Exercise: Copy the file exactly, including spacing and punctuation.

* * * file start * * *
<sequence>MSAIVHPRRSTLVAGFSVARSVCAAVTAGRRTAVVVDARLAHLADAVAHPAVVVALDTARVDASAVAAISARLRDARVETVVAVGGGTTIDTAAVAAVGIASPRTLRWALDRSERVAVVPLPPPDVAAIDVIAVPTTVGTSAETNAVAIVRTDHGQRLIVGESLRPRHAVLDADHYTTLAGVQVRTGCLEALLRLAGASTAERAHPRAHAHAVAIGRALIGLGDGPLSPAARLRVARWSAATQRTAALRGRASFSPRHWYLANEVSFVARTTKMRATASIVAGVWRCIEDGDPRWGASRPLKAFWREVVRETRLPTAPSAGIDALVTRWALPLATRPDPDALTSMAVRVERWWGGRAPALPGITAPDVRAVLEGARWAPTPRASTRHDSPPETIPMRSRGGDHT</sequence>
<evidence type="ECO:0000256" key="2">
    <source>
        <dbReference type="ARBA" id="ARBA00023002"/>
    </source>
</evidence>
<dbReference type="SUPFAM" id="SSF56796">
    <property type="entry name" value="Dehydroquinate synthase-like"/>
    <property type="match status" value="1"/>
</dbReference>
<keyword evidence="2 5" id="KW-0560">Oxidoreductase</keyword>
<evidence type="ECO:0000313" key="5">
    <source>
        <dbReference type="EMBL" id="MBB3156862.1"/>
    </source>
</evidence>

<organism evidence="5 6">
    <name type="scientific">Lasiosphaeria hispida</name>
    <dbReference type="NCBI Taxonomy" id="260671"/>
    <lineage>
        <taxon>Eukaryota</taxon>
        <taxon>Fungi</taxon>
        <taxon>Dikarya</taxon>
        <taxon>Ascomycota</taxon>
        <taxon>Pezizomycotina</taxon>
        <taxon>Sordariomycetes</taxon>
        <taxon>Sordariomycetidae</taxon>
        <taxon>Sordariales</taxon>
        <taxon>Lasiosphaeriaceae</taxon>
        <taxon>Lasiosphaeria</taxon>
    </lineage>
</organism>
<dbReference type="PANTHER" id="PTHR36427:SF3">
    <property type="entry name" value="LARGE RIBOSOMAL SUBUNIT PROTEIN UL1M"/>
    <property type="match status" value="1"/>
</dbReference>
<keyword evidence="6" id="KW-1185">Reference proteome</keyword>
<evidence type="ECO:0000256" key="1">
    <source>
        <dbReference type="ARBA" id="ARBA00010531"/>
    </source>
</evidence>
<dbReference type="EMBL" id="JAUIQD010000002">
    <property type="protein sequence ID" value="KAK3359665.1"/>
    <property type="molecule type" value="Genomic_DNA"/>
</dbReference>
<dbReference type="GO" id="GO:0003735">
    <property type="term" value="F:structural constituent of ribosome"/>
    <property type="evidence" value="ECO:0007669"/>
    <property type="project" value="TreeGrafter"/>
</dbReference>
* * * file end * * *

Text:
<sequence>MSAIVHPRRSTLVAGFSVARSVCAAVTAGRRTAVVVDARLAHLADAVAHPAVVVALDTARVDASAVAAISARLRDARVETVVAVGGGTTIDTAAVAAVGIASPRTLRWALDRSERVAVVPLPPPDVAAIDVIAVPTTVGTSAETNAVAIVRTDHGQRLIVGESLRPRHAVLDADHYTTLAGVQVRTGCLEALLRLAGASTAERAHPRAHAHAVAIGRALIGLGDGPLSPAARLRVARWSAATQRTAALRGRASFSPRHWYLANEVSFVARTTKMRATASIVAGVWRCIEDGDPRWGASRPLKAFWREVVRETRLPTAPSAGIDALVTRWALPLATRPDPDALTSMAVRVERWWGGRAPALPGITAPDVRAVLEGARWAPTPRASTRHDSPPETIPMRSRGGDHT</sequence>
<evidence type="ECO:0000256" key="2">
    <source>
        <dbReference type="ARBA" id="ARBA00023002"/>
    </source>
</evidence>
<dbReference type="SUPFAM" id="SSF56796">
    <property type="entry name" value="Dehydroquinate synthase-like"/>
    <property type="match status" value="1"/>
</dbReference>
<keyword evidence="2 5" id="KW-0560">Oxidoreductase</keyword>
<evidence type="ECO:0000313" key="5">
    <source>
        <dbReference type="EMBL" id="MBB3156862.1"/>
    </source>
</evidence>

<organism evidence="5 6">
    <name type="scientific">Lasiosphaeria hispida</name>
    <dbReference type="NCBI Taxonomy" id="260671"/>
    <lineage>
        <taxon>Eukaryota</taxon>
        <taxon>Fungi</taxon>
        <taxon>Dikarya</taxon>
        <taxon>Ascomycota</taxon>
        <taxon>Pezizomycotina</taxon>
        <taxon>Sordariomycetes</taxon>
        <taxon>Sordariomycetidae</taxon>
        <taxon>Sordariales</taxon>
        <taxon>Lasiosphaeriaceae</taxon>
        <taxon>Lasiosphaeria</taxon>
    </lineage>
</organism>
<dbReference type="PANTHER" id="PTHR36427:SF3">
    <property type="entry name" value="LARGE RIBOSOMAL SUBUNIT PROTEIN UL1M"/>
    <property type="match status" value="1"/>
</dbReference>
<keyword evidence="6" id="KW-1185">Reference proteome</keyword>
<evidence type="ECO:0000256" key="1">
    <source>
        <dbReference type="ARBA" id="ARBA00010531"/>
    </source>
</evidence>
<dbReference type="EMBL" id="JAUIQD010000002">
    <property type="protein sequence ID" value="KAK3359665.1"/>
    <property type="molecule type" value="Genomic_DNA"/>
</dbReference>
<dbReference type="GO" id="GO:0003735">
    <property type="term" value="F:structural constituent of ribosome"/>
    <property type="evidence" value="ECO:0007669"/>
    <property type="project" value="TreeGrafter"/>
</dbReference>